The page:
Distinguishing between Epistemology’s Normative Projects

Alvin I. Goldman, who first introduced process reliabilism. University of Michigan News and Information Services Photographs, Bentley Historical Library, University of Michigan. License: CC BY 4.0

Questions about epistemological axiology that interest many philosophers today—questions of what epistemic goals there are and why we value knowledge, understanding, and wisdom—were not always considered very central questions in epistemology. The traditional project of the analysis of knowledge (undertaken in Part I of this book) remains one of epistemologists’ primary tasks, but the turn to the study of knowing agents (rather than propositions known), and to collectives (rather than just individuals) broadens and transforms contemporary normative epistemology (hence this chapter opens Part II of the book—Expanded Epistemology). It requires us to rethink issues about how we inquire and how we should conceive the relationship between epistemic and moral evaluation. Thus, epistemologists are increasingly concerned with agency both of individuals and collectives, and with the role of particular virtues and vices (epistemic or moral) in inquiry. Contemporary normative epistemology also hosts lively debate over the importance of concepts of responsibility, reasonableness, willful ignorance, and epistemic justice/injustice. These and related concepts are important for projects of guidance aimed at addressing real-world agents and problems of diversity among beliefs—concerns discussed here under the ethics of belief. But these projects of guidance or amelioration (improvement of performance) involve human psychology and attention to the non-ideal agents we actually are. For these reasons, it is important to clearly distinguish the forward-looking concerns with guidance from the project of conceptual analysis of knowledge.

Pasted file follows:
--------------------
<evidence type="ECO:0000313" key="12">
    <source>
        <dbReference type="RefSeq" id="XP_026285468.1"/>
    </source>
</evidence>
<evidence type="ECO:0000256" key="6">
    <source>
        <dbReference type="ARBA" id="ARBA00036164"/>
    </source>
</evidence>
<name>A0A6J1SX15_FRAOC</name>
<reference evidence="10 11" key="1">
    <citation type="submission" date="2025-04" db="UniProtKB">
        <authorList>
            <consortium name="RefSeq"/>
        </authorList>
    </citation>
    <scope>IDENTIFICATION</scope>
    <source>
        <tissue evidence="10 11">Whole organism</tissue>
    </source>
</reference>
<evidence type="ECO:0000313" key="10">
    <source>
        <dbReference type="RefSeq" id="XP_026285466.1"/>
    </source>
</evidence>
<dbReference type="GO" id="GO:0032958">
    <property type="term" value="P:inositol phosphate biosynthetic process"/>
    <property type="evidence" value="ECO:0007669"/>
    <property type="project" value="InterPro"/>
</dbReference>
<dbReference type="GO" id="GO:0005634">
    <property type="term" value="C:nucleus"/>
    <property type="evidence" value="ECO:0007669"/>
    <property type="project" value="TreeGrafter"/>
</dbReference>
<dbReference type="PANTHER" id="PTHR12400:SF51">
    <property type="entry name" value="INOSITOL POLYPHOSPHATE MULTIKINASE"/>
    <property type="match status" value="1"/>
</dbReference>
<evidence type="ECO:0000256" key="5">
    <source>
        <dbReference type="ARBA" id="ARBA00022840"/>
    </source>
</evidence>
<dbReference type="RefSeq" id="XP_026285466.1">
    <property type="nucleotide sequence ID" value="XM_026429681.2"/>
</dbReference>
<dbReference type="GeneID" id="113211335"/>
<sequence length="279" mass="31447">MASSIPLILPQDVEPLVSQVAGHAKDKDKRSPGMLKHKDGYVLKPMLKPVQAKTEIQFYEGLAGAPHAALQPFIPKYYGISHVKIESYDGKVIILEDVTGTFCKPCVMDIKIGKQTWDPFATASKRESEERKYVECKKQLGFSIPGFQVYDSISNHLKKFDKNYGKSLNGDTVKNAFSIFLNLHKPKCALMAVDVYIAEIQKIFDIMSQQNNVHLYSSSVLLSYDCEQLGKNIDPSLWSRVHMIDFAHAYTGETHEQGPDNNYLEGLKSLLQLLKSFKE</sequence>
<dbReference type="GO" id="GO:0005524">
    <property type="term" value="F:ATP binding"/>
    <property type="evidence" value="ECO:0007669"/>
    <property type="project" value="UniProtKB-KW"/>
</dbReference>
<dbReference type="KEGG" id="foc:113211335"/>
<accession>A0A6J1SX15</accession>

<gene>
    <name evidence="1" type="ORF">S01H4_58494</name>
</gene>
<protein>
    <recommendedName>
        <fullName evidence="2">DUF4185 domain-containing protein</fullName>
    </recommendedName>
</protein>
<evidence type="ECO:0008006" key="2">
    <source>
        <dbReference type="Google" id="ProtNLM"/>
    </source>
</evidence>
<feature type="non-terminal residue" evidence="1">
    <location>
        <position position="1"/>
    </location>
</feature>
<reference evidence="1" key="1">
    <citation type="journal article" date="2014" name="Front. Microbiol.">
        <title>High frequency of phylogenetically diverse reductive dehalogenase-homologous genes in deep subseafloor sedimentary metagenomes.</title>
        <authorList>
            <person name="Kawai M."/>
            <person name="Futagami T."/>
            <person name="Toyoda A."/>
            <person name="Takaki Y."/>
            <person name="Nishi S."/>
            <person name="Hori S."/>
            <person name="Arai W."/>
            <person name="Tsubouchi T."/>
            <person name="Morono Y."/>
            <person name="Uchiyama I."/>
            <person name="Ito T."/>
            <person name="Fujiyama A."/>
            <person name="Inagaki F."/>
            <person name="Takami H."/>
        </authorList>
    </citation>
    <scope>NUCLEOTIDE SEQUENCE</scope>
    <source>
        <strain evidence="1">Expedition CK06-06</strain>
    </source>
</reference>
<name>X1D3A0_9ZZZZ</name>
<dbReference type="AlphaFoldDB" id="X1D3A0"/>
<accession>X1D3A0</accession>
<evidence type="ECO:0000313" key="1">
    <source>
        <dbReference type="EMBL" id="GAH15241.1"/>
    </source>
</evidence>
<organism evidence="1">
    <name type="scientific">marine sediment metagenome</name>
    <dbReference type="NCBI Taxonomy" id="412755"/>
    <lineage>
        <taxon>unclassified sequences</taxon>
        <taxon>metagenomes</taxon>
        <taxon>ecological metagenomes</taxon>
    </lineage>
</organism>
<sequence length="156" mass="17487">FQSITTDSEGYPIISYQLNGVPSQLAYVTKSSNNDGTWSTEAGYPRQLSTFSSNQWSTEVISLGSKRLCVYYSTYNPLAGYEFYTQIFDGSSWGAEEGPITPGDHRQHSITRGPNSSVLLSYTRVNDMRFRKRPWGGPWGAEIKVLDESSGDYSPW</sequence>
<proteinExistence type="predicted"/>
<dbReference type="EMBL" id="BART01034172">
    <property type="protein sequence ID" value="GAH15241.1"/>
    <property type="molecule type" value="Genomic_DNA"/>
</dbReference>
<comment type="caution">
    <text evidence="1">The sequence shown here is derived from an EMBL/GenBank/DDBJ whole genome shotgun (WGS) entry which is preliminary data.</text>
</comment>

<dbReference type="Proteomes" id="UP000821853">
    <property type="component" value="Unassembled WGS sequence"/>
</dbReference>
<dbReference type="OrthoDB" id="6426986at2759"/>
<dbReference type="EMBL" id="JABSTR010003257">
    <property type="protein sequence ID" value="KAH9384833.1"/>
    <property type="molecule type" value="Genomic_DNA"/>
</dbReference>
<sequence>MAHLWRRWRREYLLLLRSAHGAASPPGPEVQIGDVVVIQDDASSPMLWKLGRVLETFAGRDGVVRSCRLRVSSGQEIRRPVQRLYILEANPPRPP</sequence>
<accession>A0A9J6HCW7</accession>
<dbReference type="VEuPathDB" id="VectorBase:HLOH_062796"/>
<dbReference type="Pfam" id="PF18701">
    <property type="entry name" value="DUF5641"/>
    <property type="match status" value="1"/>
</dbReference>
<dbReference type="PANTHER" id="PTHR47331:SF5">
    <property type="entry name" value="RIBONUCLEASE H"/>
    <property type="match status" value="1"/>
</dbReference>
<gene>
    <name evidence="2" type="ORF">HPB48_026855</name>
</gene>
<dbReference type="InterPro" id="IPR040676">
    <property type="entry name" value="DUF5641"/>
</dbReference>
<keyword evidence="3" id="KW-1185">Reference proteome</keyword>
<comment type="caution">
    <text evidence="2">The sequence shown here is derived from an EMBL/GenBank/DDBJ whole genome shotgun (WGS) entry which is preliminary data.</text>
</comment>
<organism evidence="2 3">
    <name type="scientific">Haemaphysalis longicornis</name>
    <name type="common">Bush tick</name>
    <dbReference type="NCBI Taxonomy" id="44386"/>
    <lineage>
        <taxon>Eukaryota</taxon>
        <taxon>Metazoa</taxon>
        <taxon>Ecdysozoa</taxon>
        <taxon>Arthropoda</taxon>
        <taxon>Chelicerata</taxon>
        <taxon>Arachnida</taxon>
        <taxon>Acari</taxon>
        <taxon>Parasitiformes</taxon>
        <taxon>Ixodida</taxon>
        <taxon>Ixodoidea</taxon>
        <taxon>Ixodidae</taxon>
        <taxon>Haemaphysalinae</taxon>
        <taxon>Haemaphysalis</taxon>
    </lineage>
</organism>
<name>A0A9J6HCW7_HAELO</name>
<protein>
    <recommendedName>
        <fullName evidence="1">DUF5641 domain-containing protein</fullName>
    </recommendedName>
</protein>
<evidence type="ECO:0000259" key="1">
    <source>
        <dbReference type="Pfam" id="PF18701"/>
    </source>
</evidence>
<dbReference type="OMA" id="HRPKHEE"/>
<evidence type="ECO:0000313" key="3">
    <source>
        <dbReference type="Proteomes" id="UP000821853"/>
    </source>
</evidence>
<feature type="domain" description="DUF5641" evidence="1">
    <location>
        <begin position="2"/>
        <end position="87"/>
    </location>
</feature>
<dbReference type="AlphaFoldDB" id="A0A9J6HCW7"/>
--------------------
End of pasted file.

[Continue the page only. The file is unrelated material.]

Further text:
Questions for Reflection